It’s a myth that you should change your running shoes after 500 miles. Besides, runners run with less impact the more their underfoot cushioning deteriorates and becomes thinner. This is because lesser shoe cushioning activates your natural avoidance behavior reflexes, allowing you to automatically adjust your landing intensity during running. That is why it’s always best to run in minimalist running shoes if you prefer not to run barefoot.
If you are like me, you have tons of minimalist shoes that vary in midsole thickness and compressible materials. However, every time I switched up my minimalist shoes for running, I would get hurt! This is because the nerves in the feet are hyper-sensitive to different underfoot substrates and need time to adapt to each new shoe condition. During this time, the foot nerves, along with the nerves in the ankle and knee may be slightly vulnerable until they fully adapt, so it would make sense that this adaptation period raises the possibility of injury if training volume is maintained.
How Often Should You Change Your Running Shoes?
If you are new to forefoot running and is experiencing localized pain here and there and you have a habit of frequently changing running shoes, this may be the source of your pain.
Frequently changing running shoes may lead to widespread adaptations of the foot that may bare injurious implications.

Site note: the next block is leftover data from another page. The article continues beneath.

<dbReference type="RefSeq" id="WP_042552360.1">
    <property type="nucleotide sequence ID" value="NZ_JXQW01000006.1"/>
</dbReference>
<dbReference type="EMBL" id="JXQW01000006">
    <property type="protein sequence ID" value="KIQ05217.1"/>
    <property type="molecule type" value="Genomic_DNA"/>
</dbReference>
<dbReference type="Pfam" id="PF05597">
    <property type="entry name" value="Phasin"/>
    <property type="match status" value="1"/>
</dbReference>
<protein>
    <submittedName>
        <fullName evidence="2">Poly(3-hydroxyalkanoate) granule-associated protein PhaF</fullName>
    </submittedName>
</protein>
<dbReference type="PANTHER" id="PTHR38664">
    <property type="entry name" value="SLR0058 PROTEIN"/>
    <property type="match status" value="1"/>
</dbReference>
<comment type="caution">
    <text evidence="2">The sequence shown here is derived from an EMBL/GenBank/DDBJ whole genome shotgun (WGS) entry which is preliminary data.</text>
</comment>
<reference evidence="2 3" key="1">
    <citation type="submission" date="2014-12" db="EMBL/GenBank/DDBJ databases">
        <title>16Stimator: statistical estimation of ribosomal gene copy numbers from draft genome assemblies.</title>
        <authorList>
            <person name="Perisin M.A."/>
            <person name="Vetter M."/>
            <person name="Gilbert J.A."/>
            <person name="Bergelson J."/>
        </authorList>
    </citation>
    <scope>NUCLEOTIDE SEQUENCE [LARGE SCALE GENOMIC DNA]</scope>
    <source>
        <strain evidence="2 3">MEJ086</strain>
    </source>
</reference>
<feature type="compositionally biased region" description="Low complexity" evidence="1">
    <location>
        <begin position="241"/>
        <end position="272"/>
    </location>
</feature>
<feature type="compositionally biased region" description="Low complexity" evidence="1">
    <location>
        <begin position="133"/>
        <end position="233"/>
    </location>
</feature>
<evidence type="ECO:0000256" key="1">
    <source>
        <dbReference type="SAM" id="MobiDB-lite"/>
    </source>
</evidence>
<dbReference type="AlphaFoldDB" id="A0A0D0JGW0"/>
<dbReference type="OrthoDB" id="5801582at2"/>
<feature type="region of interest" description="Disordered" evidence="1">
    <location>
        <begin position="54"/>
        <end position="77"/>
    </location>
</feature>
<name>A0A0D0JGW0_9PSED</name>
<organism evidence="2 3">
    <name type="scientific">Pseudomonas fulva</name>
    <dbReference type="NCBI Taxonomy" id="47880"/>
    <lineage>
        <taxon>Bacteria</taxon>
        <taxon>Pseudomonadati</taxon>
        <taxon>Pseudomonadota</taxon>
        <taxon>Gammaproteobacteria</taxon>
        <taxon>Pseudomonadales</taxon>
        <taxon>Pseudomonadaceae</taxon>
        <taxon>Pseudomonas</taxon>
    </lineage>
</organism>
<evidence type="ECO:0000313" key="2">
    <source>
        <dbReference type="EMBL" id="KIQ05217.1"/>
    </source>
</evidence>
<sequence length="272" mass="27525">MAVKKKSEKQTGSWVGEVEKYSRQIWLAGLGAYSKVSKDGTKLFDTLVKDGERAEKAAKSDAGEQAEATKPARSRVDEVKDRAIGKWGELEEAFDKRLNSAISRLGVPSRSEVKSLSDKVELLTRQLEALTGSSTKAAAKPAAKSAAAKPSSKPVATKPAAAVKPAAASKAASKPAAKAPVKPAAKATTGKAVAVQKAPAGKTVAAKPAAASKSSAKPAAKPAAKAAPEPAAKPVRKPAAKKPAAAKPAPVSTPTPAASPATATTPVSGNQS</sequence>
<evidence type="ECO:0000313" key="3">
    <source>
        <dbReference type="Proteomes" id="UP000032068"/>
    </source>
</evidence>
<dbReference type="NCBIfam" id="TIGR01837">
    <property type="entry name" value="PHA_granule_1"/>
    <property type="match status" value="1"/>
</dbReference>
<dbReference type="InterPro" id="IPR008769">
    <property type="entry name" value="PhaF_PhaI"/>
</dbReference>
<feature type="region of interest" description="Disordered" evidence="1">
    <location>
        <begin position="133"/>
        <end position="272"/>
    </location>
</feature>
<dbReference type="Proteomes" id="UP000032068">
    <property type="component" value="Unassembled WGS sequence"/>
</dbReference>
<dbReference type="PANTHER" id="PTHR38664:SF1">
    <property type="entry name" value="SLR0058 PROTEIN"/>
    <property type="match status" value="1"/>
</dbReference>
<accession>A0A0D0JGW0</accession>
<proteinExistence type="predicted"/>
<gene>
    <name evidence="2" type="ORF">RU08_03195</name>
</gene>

- Frequently changing running shoes affects muscle activation, plantar pressure distribution, and proprioceptive functionality of the feet, which in turn affects knee stiffness as well as leg spring moderating behavior when running.
In a sense, something so simple such as wearing a different shoe during running, has global implications on the adaptability of the lower leg.
Constantly Changing Running Shoes May Create Fragile Feet
The adjustment period in response to changing running shoes often may increase foot fragility until adaptation is complete. And, when the feet are fragile, they are weak and injury prone:
- A weak foot is less able to control excessive pronation and the lowering of the arch which may result in plantar fasciitis and shin pain.
- Adaptive responses of the foot to new footwear may impair plantar sensory functionality. Sensory response at the feet is critical for monitoring and modifying balance during running.
Choose one pair of footwear that feels most comfortable and stick with them. And, one cannot ignore that humans evolved to run barefoot, not in shoes. So, the more basic and minimal the shoe, the better.
With that said, certain types of athletic footwear, particularly those with a raised, padded heel, are an unnatural substrate to our feet. Once we introduce unnatural elements to the body, this may increase the susceptibility of discomfort, pain, and eventually injury.
Your feet are stronger than you think!
More For You From Run Forefoot:
- Heel Strike vs Forefoot Strike Running
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- How to Prevent Feet That Pronate During Running
BSc Neurobiology; MSc Biomechanics candidate, ultra minimalist runner & founder of RunForefoot. I was a heel striker, always injured. I was inspired by the great Tirunesh Dibaba to try forefoot running. Now, I'm injury free. This is why I launched Run Forefoot, to advocate the health & performance benefits of forefoot running and to raise awareness on the dangers of heel striking, because the world needs to know.
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